For my game Midsummer’s Eve, I used the AI art generator Midjourney to create the graphics. The art turned out beautifully, and it fit the game well, giving it a magical, whimsical atmosphere that would have been difficult to convey with my (quite average) writing skills.
But don’t be fooled: making the art this way was not a simple task. It took time, patience, flexibility, and a decent amount of editing to get what I needed. I generated more than 1,000 images to get the 22 that I used in my game!
Pros and cons of Midjourney
- It’s fast. You can generate multiple images simultaneously, in under 30 seconds.
- The art is high quality and beautiful. I consider myself a decent artist, but Midjourney creates art far beyond my own capabilities. You can see in the examples above that they have great compositions, depth, color palettes, and details.
- Lighting and reflections. Midjourney gets the lighting and shadows correct and adds accurate reflections to water, glass, etc.
- Creativity and inspiration. Midjourney comes up with interesting, creative, sometimes whimsical images that can get you out of your “artist’s block” or give you a good idea of how to start a painting / graphic.
- You can’t always get what you want. Try as you might, there are some things that your prompts cannot do. You might have a hard time getting the correct subject matter in your image, but you’ll have a harder time getting a consistent art style between your images.
- Weird details and objects. You’ll nearly always have something in your image that is “not quite right” that you’ll have to edit out later. For example, what’s with the small fences and paths going nowhere in the images above?
- Controversy. The biggest con is that many people are put off by, or even actively against, the use of AI art generators. Here’s one article about why.
Why did this work for me?
AI art can be finnicky and doesn’t always give you what you ask for, so how was I able to get what I wanted for my game?
- I was able to find a style of artwork that stayed relatively consistent when I would change the details of the prompts I was using. You could do this if you were very specific with the style in your prompting or if you used the style of a specific artist, but I didn’t take either of those approaches (at least, not effectively) and got lucky.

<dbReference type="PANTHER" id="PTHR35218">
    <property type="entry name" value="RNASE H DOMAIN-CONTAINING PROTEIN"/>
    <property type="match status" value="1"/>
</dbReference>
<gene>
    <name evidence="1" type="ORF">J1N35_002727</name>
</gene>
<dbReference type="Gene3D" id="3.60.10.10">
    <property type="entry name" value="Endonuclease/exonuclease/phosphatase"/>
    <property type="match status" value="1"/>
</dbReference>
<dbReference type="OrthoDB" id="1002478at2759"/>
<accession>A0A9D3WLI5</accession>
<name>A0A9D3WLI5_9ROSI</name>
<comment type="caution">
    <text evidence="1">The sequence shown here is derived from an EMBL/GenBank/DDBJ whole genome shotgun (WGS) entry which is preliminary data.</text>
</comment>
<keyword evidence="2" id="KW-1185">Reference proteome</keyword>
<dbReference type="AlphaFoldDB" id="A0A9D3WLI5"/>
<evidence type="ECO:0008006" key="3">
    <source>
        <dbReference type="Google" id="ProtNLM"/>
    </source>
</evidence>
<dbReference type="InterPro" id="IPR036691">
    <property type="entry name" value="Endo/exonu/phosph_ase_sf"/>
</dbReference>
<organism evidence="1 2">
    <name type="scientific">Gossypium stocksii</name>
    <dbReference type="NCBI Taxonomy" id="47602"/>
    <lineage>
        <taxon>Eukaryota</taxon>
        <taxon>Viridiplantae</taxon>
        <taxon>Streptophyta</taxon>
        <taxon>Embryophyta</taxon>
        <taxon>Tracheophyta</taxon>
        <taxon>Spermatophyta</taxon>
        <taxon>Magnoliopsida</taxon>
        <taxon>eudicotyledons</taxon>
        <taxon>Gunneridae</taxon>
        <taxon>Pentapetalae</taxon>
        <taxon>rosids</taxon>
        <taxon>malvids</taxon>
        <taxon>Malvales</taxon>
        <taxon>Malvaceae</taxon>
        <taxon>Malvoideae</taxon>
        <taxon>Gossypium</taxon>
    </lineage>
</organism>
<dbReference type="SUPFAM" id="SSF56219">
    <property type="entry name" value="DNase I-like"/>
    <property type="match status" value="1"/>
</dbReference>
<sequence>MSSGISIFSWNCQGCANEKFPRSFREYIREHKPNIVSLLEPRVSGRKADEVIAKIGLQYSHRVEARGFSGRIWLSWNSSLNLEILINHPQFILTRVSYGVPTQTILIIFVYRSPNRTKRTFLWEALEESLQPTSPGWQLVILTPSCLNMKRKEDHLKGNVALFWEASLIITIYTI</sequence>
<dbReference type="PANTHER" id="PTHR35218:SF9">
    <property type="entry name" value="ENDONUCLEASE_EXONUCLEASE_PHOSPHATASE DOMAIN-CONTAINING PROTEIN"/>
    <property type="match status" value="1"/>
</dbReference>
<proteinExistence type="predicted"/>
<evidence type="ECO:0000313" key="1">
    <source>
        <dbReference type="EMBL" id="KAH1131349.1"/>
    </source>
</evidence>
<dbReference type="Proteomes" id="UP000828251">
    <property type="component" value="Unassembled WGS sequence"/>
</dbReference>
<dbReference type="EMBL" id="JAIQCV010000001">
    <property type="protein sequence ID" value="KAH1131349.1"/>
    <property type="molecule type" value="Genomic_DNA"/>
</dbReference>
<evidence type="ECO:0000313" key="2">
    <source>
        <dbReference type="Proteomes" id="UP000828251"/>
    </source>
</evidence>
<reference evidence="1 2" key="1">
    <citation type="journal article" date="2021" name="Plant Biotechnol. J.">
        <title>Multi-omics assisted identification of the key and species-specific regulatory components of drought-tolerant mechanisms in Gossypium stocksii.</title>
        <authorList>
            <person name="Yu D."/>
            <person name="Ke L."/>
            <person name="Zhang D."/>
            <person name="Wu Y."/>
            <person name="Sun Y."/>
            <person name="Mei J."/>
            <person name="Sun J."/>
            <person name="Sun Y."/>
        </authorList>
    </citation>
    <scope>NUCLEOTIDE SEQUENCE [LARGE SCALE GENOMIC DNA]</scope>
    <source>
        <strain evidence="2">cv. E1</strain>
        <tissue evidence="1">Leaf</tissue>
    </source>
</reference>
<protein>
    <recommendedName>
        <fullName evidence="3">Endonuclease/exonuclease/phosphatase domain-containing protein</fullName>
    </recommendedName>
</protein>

- I generated the art before I even knew what my game was about. This allowed me to just go with whatever ended up looking the best and fit together well, as if it were made by an individual artist.
- I edited the images to fix and add to them. I removed strange artifacts and things that didn’t make sense for each graphic, as well as combined some pieces to form new graphics.
1 - How I found a style and stayed consistent
My initial thought when I started generating artwork for my game was, “I really love Monkey Island. Maybe I should make something like Monkey Island.” So that’s what I started with for my first prompt. However, the different images I was generating were inspiring me and pulling me in a different direction. Here is an overview of the process. (Keep in mind that this overview leaves out a lot of images that I generated and didn’t use.)
img02.png boat house pixel art in the style of monkey island lucasarts
img02.png is where, in the prompt, I included the URL for image 02. This tells Midjourney that you want the new image to be similar to the linked image.
This was the first image that I was really satisfied with! I linked to this image in most of the successive prompts to try to keep the style.
2 - How I got the images I was looking for... kind of
As I was generating these images, ideas for the setting and plot of my game were forming. I started playing around with certain ideas to see if I could get a good graphic to go with the idea. For example…
This was relatively straightforward – a bridge is an obvious location to have if your town is going to include a lot of water, and it wasn’t hard to generate a decent-looking bridge.
I quickly determined that Midjourney doesn’t know what a “meadow” is, but when I prompted “magical enchanted meadow,” I got some cool giant mushrooms instead. This was veering away from the game I had started building in my head (a boy living in a swamp town who ventures into the swamp in search of something) into more fantastical / whimsical territory, so at first I dismissed the mushrooms, but I decided to use them once I started piecing all of my images into a map.